As a rabbinical teaching says: Each of us should have two pockets. In one pocket should be the reminder, “I am dust and ashes,” and in the other we should have written, “For me the universe was made.” Do I believe I am so loved, that the whole of creation is a gift to me, exactly as I dusty ashy am? Though it might be surprising, we need not change to be loved by God and receive this gift, which has already been given. Divine love itself will change us into who we really are, beloveds of God, and who we are intended to be, lovers of God.
Love beckons us into the singular reality of God is love: Come out come out where ever you are! the Beloved calls to us: Arise my love, my fair one, and come away. We are issued an invitation like no other: to be with the Holy One in paradise, now. Yet this beckons to come away involves a leaving behind and relinquishing of what we have and hold. What might that be? What habits, grievances, and securities of the heart do we need let go of? Perhaps bittersweet, the Beloved calls us beyond the conventions of our assumed lives into new and greater freedom; for love alone can conquer the final and most impregnable stronghold which is the human heart (Frederick Buechner).
Some years ago, during the second semester of my seminary career, I came down with an awful flu-like cold. I was miserable, and sleeping as fitfully. But one night in the thick of it, I had an intensely vivid dream in which I was studying, researching, and analyzing the entire history of Christian scripture and teaching. My work seemed to go on all night long—2000 years of material was a lot to get through—but at the end of my exhaustive inquiry I realized, while it was also pronounced to me by a commanding voice, that all of it—scripture, literature, teaching, vision, prophecy—pointed to one thing, and that one thing was love; the end of all things is love.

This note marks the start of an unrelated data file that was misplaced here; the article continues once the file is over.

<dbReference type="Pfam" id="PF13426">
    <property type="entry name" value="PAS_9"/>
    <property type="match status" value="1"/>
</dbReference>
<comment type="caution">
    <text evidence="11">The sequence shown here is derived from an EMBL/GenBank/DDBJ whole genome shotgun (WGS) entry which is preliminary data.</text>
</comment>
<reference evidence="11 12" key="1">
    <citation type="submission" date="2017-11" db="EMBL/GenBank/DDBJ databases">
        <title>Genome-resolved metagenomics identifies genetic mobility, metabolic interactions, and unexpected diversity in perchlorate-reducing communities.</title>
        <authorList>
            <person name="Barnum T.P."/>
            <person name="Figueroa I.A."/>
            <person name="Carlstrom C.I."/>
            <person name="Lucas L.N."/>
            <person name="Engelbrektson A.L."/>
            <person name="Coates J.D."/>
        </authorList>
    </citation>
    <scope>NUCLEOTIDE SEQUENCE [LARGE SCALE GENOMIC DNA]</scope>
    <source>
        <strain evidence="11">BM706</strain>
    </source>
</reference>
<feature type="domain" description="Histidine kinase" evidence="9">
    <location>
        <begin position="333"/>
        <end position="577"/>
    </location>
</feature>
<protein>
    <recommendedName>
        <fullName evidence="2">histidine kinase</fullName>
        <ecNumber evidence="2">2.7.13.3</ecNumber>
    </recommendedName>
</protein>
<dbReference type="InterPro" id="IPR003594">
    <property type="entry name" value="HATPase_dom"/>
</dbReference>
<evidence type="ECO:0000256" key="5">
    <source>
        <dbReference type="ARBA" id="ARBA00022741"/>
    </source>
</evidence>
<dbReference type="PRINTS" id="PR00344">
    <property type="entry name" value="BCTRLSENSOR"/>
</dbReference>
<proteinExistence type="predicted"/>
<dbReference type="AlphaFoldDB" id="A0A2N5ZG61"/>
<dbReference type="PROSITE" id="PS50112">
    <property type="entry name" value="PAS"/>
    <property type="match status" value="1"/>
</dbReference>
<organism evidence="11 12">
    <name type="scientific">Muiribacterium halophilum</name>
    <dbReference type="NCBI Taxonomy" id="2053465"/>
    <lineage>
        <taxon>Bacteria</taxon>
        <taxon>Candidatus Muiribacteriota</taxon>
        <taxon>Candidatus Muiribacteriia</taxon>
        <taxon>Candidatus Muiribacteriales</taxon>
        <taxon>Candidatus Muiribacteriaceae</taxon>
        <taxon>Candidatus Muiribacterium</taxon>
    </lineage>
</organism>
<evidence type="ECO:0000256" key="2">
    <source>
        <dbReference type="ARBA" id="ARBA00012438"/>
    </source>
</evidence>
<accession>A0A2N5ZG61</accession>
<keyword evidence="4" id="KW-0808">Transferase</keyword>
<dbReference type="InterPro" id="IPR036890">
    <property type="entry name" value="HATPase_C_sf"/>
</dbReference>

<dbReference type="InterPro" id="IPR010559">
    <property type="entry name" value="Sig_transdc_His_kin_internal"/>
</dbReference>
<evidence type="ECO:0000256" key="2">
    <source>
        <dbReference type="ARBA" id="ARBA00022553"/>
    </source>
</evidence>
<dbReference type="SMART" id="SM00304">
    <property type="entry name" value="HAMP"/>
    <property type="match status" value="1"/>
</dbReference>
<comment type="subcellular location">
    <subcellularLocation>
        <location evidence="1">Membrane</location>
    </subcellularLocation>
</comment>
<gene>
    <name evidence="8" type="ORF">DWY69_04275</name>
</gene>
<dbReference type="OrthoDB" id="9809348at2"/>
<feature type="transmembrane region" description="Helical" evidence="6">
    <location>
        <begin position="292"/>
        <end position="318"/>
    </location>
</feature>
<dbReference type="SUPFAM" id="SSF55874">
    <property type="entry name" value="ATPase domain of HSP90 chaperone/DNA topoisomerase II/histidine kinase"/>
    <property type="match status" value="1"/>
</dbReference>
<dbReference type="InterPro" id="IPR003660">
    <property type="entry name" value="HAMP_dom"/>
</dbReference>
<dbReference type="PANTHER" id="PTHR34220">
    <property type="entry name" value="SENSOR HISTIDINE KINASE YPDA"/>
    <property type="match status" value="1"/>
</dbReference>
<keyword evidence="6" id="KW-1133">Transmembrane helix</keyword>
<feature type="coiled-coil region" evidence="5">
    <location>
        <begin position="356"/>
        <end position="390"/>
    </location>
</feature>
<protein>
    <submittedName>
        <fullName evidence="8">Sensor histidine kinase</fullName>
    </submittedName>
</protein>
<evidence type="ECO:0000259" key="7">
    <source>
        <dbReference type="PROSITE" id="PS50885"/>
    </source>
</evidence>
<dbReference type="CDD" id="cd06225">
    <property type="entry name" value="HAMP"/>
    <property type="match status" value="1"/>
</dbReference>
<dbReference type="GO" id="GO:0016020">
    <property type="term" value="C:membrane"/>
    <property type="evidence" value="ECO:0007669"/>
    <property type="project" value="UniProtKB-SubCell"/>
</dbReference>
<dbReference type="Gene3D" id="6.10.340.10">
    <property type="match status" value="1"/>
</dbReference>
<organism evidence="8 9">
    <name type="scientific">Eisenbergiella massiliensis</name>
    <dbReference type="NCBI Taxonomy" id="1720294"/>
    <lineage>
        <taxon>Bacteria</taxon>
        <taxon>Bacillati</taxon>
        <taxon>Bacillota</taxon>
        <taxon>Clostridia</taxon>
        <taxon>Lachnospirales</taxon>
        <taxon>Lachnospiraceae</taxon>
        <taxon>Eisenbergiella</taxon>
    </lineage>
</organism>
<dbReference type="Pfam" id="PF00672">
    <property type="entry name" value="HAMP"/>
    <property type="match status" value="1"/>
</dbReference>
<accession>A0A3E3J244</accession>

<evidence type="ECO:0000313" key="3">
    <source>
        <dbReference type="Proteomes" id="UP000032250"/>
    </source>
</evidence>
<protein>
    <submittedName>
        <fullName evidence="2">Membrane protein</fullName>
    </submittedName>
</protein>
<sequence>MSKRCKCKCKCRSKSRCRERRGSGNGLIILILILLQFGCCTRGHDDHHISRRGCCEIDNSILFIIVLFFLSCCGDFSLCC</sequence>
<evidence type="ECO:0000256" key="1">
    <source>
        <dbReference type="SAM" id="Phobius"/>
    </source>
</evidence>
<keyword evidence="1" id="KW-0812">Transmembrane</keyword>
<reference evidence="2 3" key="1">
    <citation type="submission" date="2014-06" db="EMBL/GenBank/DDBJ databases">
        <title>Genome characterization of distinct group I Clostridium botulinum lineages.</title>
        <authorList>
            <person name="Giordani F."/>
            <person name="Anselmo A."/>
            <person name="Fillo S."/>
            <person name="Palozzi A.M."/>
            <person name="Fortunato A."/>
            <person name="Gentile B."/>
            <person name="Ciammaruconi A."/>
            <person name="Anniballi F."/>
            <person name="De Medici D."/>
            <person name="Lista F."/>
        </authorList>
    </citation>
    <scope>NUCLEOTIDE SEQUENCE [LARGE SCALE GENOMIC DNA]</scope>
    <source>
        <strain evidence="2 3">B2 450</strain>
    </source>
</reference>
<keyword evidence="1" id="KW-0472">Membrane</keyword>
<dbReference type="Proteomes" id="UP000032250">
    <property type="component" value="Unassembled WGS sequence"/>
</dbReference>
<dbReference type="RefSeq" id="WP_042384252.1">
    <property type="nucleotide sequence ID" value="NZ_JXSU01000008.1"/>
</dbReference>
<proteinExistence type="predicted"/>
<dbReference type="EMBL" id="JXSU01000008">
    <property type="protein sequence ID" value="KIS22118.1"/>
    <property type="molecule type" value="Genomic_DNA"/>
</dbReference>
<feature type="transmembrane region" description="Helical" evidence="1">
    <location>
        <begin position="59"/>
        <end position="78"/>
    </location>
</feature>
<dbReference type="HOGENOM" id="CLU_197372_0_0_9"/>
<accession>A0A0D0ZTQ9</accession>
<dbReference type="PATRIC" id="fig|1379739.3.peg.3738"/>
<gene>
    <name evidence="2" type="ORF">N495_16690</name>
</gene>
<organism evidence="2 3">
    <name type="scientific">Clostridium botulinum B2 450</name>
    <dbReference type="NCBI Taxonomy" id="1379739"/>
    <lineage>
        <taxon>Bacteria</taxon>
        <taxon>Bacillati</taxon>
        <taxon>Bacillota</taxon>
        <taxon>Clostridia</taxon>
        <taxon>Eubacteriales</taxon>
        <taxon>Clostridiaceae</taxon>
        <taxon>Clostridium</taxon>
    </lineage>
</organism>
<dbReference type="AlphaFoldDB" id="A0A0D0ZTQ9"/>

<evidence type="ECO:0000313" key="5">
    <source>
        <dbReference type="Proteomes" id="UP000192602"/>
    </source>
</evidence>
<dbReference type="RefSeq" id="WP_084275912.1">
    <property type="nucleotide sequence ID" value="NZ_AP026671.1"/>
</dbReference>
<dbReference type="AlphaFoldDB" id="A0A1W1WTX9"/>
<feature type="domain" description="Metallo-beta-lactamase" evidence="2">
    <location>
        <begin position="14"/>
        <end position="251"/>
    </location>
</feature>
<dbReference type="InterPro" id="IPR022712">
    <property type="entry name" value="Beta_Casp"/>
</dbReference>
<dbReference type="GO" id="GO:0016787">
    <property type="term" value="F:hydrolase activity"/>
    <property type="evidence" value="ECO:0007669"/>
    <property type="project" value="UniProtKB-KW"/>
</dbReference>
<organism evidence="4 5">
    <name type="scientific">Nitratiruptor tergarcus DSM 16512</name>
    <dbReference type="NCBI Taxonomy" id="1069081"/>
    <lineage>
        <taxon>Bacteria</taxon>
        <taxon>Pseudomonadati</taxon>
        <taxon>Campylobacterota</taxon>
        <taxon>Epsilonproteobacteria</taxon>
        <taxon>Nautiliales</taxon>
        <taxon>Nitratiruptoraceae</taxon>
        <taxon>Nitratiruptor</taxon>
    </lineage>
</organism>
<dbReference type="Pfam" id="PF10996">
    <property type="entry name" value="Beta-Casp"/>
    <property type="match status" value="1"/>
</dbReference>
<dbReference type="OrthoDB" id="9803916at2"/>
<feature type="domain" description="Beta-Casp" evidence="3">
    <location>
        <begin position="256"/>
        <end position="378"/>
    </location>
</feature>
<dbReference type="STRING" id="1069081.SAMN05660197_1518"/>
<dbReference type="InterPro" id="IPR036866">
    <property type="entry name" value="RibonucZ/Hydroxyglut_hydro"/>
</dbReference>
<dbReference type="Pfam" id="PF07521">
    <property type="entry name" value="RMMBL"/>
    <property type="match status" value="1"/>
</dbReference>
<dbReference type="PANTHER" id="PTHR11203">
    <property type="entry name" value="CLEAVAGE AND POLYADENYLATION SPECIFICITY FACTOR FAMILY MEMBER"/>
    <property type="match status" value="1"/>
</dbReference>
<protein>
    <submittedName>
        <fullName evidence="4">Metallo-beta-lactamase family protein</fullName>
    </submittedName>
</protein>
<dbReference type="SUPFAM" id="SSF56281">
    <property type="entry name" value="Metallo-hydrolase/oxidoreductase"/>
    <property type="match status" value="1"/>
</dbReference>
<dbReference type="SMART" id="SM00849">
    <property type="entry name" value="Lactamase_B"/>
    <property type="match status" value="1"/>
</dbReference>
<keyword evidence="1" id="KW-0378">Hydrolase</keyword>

When I awoke in the morning, I was like got it; for despite my sneezy-snuffling-stuffed-up-state, the message was numinous, absolute, and absolutely clear. I thought to myself: lesson learned—I get to go home now.
A favorite passage of mine about the heart was written by St. Mararius of the 4th century: The heart is but a small vessel; yet dragons and lions are there, and there poisonous creatures and all the treasures of wickedness; rough, uneven paths are there, and gaping chasms. There likewise is God, there are the angels, the heavenly cities and the treasures of grace; all things are there.
All things are there, and love is the end of all things. God’s love for us is the antidote to the divided, distorted, and diseased heart of humanity. We can never achieve or produce this love but only receive it from the lover of our souls, and participate in the being that flows eternally from the Holy One. Becoming one will heal our captive spirits; being one will set us free.
Let us deeply believe in and accept the gift of God’s foundational love for us and the world, from which all love arises, however faint or dim its reflection. Faith too is a gift, which grows each time we put our trust in God’s love (Max Oliva SJ).
May it be so, that our hearts are such fertile ground.